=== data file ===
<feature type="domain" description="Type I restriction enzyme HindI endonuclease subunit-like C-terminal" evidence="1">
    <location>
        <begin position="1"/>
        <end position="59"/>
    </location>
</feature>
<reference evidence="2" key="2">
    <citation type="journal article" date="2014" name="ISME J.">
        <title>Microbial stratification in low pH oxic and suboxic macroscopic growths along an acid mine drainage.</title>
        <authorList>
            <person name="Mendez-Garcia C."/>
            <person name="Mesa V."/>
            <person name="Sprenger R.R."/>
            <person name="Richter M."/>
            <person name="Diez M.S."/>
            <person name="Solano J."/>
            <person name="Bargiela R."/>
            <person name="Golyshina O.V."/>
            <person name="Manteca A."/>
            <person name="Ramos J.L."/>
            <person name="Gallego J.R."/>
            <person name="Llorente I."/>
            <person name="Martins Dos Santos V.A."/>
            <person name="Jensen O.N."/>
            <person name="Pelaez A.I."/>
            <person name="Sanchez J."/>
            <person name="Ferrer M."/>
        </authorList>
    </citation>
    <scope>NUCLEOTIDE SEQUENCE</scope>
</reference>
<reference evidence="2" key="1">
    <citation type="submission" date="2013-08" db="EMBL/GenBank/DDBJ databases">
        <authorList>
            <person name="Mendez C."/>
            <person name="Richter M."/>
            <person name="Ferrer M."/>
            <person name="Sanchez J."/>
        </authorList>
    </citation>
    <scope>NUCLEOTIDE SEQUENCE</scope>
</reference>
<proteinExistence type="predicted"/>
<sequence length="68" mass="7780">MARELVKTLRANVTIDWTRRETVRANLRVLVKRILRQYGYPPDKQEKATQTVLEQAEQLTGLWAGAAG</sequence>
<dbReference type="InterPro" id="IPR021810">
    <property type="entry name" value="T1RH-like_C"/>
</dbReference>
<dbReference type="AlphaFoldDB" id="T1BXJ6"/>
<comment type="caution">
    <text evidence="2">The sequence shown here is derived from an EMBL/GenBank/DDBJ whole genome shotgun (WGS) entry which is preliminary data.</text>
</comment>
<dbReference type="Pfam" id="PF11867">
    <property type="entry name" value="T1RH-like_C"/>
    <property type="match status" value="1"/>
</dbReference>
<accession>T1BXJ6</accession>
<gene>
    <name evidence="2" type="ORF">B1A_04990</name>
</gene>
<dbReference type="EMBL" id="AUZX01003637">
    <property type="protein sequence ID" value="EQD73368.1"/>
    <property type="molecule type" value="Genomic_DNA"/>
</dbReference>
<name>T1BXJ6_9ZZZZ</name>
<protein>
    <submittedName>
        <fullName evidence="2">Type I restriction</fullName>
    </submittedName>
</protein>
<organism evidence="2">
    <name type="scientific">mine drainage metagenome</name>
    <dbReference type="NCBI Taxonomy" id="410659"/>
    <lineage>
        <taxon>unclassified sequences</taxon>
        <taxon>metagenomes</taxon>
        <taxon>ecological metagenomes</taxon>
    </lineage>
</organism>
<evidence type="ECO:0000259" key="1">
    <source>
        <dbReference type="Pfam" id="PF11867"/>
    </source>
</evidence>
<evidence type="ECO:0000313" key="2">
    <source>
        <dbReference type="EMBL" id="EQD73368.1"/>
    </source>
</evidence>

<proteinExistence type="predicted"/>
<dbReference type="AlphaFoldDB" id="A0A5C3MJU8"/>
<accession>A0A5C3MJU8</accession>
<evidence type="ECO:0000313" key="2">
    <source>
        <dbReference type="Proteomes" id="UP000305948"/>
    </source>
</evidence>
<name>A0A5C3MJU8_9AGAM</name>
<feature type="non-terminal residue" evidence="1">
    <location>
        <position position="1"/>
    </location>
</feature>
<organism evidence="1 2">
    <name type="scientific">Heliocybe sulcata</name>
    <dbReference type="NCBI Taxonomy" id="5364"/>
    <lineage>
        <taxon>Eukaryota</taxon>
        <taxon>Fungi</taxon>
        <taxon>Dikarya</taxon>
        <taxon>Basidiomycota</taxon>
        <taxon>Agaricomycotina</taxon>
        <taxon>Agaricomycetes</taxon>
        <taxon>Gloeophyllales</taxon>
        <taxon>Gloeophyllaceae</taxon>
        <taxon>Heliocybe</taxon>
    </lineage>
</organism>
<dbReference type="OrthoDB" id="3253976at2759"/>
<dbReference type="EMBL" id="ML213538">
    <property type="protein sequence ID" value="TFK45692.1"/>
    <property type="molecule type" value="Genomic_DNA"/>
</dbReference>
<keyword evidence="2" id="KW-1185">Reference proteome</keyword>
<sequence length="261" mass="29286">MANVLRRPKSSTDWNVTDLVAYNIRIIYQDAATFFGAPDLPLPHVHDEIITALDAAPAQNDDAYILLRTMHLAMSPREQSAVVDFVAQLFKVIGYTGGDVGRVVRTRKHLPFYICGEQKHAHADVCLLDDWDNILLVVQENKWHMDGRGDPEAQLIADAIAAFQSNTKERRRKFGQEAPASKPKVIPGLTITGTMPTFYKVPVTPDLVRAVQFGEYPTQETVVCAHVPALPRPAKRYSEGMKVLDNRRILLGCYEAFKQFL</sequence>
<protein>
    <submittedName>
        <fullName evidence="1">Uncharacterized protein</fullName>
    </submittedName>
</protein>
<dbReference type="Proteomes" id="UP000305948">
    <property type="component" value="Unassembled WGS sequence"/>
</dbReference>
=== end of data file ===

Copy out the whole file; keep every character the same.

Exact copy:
<feature type="domain" description="Type I restriction enzyme HindI endonuclease subunit-like C-terminal" evidence="1">
    <location>
        <begin position="1"/>
        <end position="59"/>
    </location>
</feature>
<reference evidence="2" key="2">
    <citation type="journal article" date="2014" name="ISME J.">
        <title>Microbial stratification in low pH oxic and suboxic macroscopic growths along an acid mine drainage.</title>
        <authorList>
            <person name="Mendez-Garcia C."/>
            <person name="Mesa V."/>
            <person name="Sprenger R.R."/>
            <person name="Richter M."/>
            <person name="Diez M.S."/>
            <person name="Solano J."/>
            <person name="Bargiela R."/>
            <person name="Golyshina O.V."/>
            <person name="Manteca A."/>
            <person name="Ramos J.L."/>
            <person name="Gallego J.R."/>
            <person name="Llorente I."/>
            <person name="Martins Dos Santos V.A."/>
            <person name="Jensen O.N."/>
            <person name="Pelaez A.I."/>
            <person name="Sanchez J."/>
            <person name="Ferrer M."/>
        </authorList>
    </citation>
    <scope>NUCLEOTIDE SEQUENCE</scope>
</reference>
<reference evidence="2" key="1">
    <citation type="submission" date="2013-08" db="EMBL/GenBank/DDBJ databases">
        <authorList>
            <person name="Mendez C."/>
            <person name="Richter M."/>
            <person name="Ferrer M."/>
            <person name="Sanchez J."/>
        </authorList>
    </citation>
    <scope>NUCLEOTIDE SEQUENCE</scope>
</reference>
<proteinExistence type="predicted"/>
<sequence length="68" mass="7780">MARELVKTLRANVTIDWTRRETVRANLRVLVKRILRQYGYPPDKQEKATQTVLEQAEQLTGLWAGAAG</sequence>
<dbReference type="InterPro" id="IPR021810">
    <property type="entry name" value="T1RH-like_C"/>
</dbReference>
<dbReference type="AlphaFoldDB" id="T1BXJ6"/>
<comment type="caution">
    <text evidence="2">The sequence shown here is derived from an EMBL/GenBank/DDBJ whole genome shotgun (WGS) entry which is preliminary data.</text>
</comment>
<dbReference type="Pfam" id="PF11867">
    <property type="entry name" value="T1RH-like_C"/>
    <property type="match status" value="1"/>
</dbReference>
<accession>T1BXJ6</accession>
<gene>
    <name evidence="2" type="ORF">B1A_04990</name>
</gene>
<dbReference type="EMBL" id="AUZX01003637">
    <property type="protein sequence ID" value="EQD73368.1"/>
    <property type="molecule type" value="Genomic_DNA"/>
</dbReference>
<name>T1BXJ6_9ZZZZ</name>
<protein>
    <submittedName>
        <fullName evidence="2">Type I restriction</fullName>
    </submittedName>
</protein>
<organism evidence="2">
    <name type="scientific">mine drainage metagenome</name>
    <dbReference type="NCBI Taxonomy" id="410659"/>
    <lineage>
        <taxon>unclassified sequences</taxon>
        <taxon>metagenomes</taxon>
        <taxon>ecological metagenomes</taxon>
    </lineage>
</organism>
<evidence type="ECO:0000259" key="1">
    <source>
        <dbReference type="Pfam" id="PF11867"/>
    </source>
</evidence>
<evidence type="ECO:0000313" key="2">
    <source>
        <dbReference type="EMBL" id="EQD73368.1"/>
    </source>
</evidence>

<proteinExistence type="predicted"/>
<dbReference type="AlphaFoldDB" id="A0A5C3MJU8"/>
<accession>A0A5C3MJU8</accession>
<evidence type="ECO:0000313" key="2">
    <source>
        <dbReference type="Proteomes" id="UP000305948"/>
    </source>
</evidence>
<name>A0A5C3MJU8_9AGAM</name>
<feature type="non-terminal residue" evidence="1">
    <location>
        <position position="1"/>
    </location>
</feature>
<organism evidence="1 2">
    <name type="scientific">Heliocybe sulcata</name>
    <dbReference type="NCBI Taxonomy" id="5364"/>
    <lineage>
        <taxon>Eukaryota</taxon>
        <taxon>Fungi</taxon>
        <taxon>Dikarya</taxon>
        <taxon>Basidiomycota</taxon>
        <taxon>Agaricomycotina</taxon>
        <taxon>Agaricomycetes</taxon>
        <taxon>Gloeophyllales</taxon>
        <taxon>Gloeophyllaceae</taxon>
        <taxon>Heliocybe</taxon>
    </lineage>
</organism>
<dbReference type="OrthoDB" id="3253976at2759"/>
<dbReference type="EMBL" id="ML213538">
    <property type="protein sequence ID" value="TFK45692.1"/>
    <property type="molecule type" value="Genomic_DNA"/>
</dbReference>
<keyword evidence="2" id="KW-1185">Reference proteome</keyword>
<sequence length="261" mass="29286">MANVLRRPKSSTDWNVTDLVAYNIRIIYQDAATFFGAPDLPLPHVHDEIITALDAAPAQNDDAYILLRTMHLAMSPREQSAVVDFVAQLFKVIGYTGGDVGRVVRTRKHLPFYICGEQKHAHADVCLLDDWDNILLVVQENKWHMDGRGDPEAQLIADAIAAFQSNTKERRRKFGQEAPASKPKVIPGLTITGTMPTFYKVPVTPDLVRAVQFGEYPTQETVVCAHVPALPRPAKRYSEGMKVLDNRRILLGCYEAFKQFL</sequence>
<protein>
    <submittedName>
        <fullName evidence="1">Uncharacterized protein</fullName>
    </submittedName>
</protein>
<dbReference type="Proteomes" id="UP000305948">
    <property type="component" value="Unassembled WGS sequence"/>
</dbReference>